07/04/15 1:22pm
07/04/2015 1:22 PM
Shoreham-Wading River graduate Ryan Udvadia ('14) won the annual July 4 5K race Saturday morning. (Credit: Joe Werkmeister)

Shoreham-Wading River graduate Ryan Udvadia (’14) won the annual July 4 5K race Saturday morning. (Credit: Joe Werkmeister)

Longtime Shoreham-Wading River track coach Bob Szymanski stood alongside three of his most successful runners Saturday morning. The trio — John Lee, Ryan Udvadia and Matt Gladysz — had just crossed the finish line of the annual SWR July 4 5K in Shoreham when Szymanski pointed out an interesting tidbit.

Standing together, the three friends represented the last five county champions in varsity cross country.  (more…)

06/30/15 9:58pm
06/30/2015 9:58 PM
Shoreham-Wading River's Megan Kelly leaves a Port Jefferson defender in her wake as she moves the ball up the field. (Credit: Daniel De Mato)

Shoreham-Wading River’s Megan Kelly leaves a Port Jefferson defender in her wake as she moves the ball up the field. (Credit: Daniel De Mato)

It’s hard to believe for a soccer player with such good field vision, but Megan Kelly doesn’t have peripheral vision in her right eye.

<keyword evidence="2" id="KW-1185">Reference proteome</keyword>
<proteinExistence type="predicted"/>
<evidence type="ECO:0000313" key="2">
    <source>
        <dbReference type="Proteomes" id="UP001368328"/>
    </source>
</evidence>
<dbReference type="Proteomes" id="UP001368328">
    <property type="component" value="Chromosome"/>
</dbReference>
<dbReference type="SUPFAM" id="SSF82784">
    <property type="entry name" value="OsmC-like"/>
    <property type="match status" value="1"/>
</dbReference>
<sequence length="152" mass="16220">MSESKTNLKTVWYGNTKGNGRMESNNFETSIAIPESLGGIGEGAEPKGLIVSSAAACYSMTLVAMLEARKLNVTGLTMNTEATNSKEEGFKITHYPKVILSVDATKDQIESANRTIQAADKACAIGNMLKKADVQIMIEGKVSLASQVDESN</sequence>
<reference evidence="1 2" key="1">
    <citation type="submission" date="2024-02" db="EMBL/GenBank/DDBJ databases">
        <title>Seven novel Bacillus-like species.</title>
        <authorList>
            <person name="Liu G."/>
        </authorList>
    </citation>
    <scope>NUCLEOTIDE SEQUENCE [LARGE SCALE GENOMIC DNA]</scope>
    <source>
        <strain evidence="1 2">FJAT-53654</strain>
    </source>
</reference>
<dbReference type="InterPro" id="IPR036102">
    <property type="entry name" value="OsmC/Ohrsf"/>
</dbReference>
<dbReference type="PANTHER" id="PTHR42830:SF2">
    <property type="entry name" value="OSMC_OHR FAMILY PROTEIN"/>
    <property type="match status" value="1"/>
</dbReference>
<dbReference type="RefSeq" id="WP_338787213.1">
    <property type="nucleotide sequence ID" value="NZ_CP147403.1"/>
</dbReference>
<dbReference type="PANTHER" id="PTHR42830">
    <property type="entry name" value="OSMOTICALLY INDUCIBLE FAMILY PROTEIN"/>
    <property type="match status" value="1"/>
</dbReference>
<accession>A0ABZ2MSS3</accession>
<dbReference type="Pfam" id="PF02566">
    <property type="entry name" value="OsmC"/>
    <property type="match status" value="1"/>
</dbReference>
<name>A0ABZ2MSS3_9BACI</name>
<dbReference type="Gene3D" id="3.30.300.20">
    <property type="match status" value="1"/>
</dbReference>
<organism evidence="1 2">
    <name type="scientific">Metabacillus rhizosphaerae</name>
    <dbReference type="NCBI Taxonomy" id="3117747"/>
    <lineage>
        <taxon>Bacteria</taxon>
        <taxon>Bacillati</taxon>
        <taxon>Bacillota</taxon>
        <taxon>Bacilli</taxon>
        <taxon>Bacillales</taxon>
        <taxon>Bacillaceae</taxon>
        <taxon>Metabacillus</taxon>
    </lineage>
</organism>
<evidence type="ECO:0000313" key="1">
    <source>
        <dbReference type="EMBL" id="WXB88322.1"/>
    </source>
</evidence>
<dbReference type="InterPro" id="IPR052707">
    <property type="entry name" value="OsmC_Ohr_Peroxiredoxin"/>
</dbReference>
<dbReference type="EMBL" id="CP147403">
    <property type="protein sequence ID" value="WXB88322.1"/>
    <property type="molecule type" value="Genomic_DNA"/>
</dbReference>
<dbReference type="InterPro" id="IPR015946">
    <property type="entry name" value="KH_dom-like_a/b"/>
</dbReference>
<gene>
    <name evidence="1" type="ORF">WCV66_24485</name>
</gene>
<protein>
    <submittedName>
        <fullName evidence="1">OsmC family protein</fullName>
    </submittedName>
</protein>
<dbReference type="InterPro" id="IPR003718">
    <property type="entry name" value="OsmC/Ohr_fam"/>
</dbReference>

During a game four years ago, while a defender cleared a ball, it pegged Kelly in the face, causing the vision loss. As bad as it was, it was close to being even worse.

“I was really lucky that it wasn’t my permanent eyesight,” she said. “It was like, I don’t even know, millimeters away from losing full vision.”

Kelly wore goggles for a while, but not any more. The loss of the peripheral vision, she said, doesn’t affect her game.

It sure doesn’t seem like it has. Last year the Shoreham-Wading River High School standout was named to the all-state team as a junior.

Kelly is a dynamic forward who can play any of the field positions. A joy to watch on the soccer field, she has the foot skill and the speed to tear opposing defenses apart.